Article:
Categorized | Education

Hawaii schools make progress in reforming education


Federal and state education leaders discussed the direction of Hawaii’s education system during a series of meetings over the last two days, noting the collaboration to ensure success in the classroom is unprecedented.

Leaders involved in the discussions included representation from the private sector, the State Department of Education, the Board of Education, the Legislature, and the Executive Office.

“At long last, all the institutions of the State of Hawaii are working together with common goals that will advance student learning and provide our children the opportunities they deserve,” Gov. Neil Abercrombie said. “Out of the spotlight, every day, these public servants are working behind-the-scenes and today I believe we’ve proven to the representatives of the U.S. Department of Education (DOE) that we are actively committed to transforming our educational system.”

The visit by U.S. DOE representatives is a part of President Obama’s “Race to the Top” education reform programs, where team leaders from the U.S. DOE’s Implementation and Support Unit (ISU) travel to states that were awarded federal grants to help implement far-reaching reforms to improve student outcomes.

In August 2010, U.S. Secretary of Education Arne Duncan announced Hawaii’s selection as a Race to the Top Phase 2 winner and the recipient of a $75 million grant to implement the state’s comprehensive reform blueprint.

Hawaii was one of the 11 states along with the District of Columbia to receive money in this grant competition last year.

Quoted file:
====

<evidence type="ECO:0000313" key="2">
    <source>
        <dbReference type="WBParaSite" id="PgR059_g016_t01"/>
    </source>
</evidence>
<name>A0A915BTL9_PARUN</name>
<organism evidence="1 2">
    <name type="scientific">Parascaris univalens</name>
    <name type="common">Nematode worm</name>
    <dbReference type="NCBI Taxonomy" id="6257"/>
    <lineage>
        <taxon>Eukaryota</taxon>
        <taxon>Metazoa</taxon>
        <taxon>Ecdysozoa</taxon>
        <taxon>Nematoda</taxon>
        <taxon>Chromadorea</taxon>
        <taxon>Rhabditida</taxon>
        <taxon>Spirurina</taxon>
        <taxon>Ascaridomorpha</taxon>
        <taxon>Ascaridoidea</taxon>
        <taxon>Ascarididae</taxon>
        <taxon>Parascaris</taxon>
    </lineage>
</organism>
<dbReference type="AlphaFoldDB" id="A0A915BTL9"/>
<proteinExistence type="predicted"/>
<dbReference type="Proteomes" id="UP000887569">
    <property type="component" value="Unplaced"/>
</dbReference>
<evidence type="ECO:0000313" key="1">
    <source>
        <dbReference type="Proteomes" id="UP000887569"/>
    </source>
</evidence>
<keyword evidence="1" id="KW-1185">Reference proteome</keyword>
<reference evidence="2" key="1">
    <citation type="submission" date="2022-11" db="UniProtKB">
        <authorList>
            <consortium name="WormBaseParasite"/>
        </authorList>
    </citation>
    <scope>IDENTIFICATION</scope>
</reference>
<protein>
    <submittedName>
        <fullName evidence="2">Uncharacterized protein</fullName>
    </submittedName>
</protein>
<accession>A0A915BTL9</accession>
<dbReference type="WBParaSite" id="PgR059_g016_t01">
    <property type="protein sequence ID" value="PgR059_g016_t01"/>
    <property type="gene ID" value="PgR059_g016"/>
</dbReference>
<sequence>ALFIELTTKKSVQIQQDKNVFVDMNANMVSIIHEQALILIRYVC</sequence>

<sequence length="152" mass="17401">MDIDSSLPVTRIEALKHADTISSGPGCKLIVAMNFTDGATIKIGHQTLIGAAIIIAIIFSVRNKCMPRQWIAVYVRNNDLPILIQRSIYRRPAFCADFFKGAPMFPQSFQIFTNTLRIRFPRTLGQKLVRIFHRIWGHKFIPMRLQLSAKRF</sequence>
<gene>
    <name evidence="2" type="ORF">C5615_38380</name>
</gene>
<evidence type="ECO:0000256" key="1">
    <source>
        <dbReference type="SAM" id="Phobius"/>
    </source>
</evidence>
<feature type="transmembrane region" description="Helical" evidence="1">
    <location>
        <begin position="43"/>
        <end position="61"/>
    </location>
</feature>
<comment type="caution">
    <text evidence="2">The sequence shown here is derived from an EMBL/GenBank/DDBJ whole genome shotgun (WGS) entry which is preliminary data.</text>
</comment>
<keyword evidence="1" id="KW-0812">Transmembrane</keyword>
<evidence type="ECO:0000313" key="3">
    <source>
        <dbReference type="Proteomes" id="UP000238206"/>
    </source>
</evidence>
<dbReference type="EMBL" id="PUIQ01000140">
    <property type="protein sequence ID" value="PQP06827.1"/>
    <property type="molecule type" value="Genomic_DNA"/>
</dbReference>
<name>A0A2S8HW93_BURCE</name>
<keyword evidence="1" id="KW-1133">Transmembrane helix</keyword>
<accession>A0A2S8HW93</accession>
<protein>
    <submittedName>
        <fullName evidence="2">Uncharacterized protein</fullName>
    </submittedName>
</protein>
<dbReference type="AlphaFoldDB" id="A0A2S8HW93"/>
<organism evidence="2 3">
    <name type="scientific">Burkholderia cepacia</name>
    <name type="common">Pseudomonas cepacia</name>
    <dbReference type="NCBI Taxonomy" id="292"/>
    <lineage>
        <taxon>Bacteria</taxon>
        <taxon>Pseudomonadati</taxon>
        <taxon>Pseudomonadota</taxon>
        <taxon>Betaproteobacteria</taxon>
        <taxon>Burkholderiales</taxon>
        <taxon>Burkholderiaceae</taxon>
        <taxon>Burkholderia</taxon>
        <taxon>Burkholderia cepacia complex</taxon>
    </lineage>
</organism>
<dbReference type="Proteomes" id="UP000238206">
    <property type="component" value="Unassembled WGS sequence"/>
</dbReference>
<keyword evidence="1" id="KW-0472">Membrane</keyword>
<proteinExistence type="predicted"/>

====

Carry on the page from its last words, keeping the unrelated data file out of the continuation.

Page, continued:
The ISU met several times with state education leaders, including Abercrombie and Superintendent Kathryn Matayoshi. They also visited Maili Elementary School.

“As we move forward, ongoing collaboration with the U.S. Department of Education and other Race to the Top states will provide best practices that have been tested and valuable guidance,” Matayoshi said.

Examples of progress on Hawaii’s Race to the Top goals so far include:

* Furnishing teachers with easily-accessible information about their students’ progress.

* Providing principals with online access to information about their students for school planning, and to identify students in need of additional supports, such as those who are absent too often.

* Supplying principals with data on teachers to ensure qualified teachers are assigned to appropriate subject areas, and to identify recruiting and training needs.

The U.S. DOE plans to share its program review findings for the 12 Race to the Top grantees this fall.

“Hawaii’s unwavering commitment to implementing sustainable reforms to increase student achievement in our public schools is vital to our long-term success,” Matayoshi said.

“We are actively realigning resources around instruction and learning in the classroom and strengthening our system of support for educators to ensure that there is a highly effective teacher in every classroom and a highly effective principal leading every school,” she said.

For more information about Hawaii’s Race to the Top plan, visit

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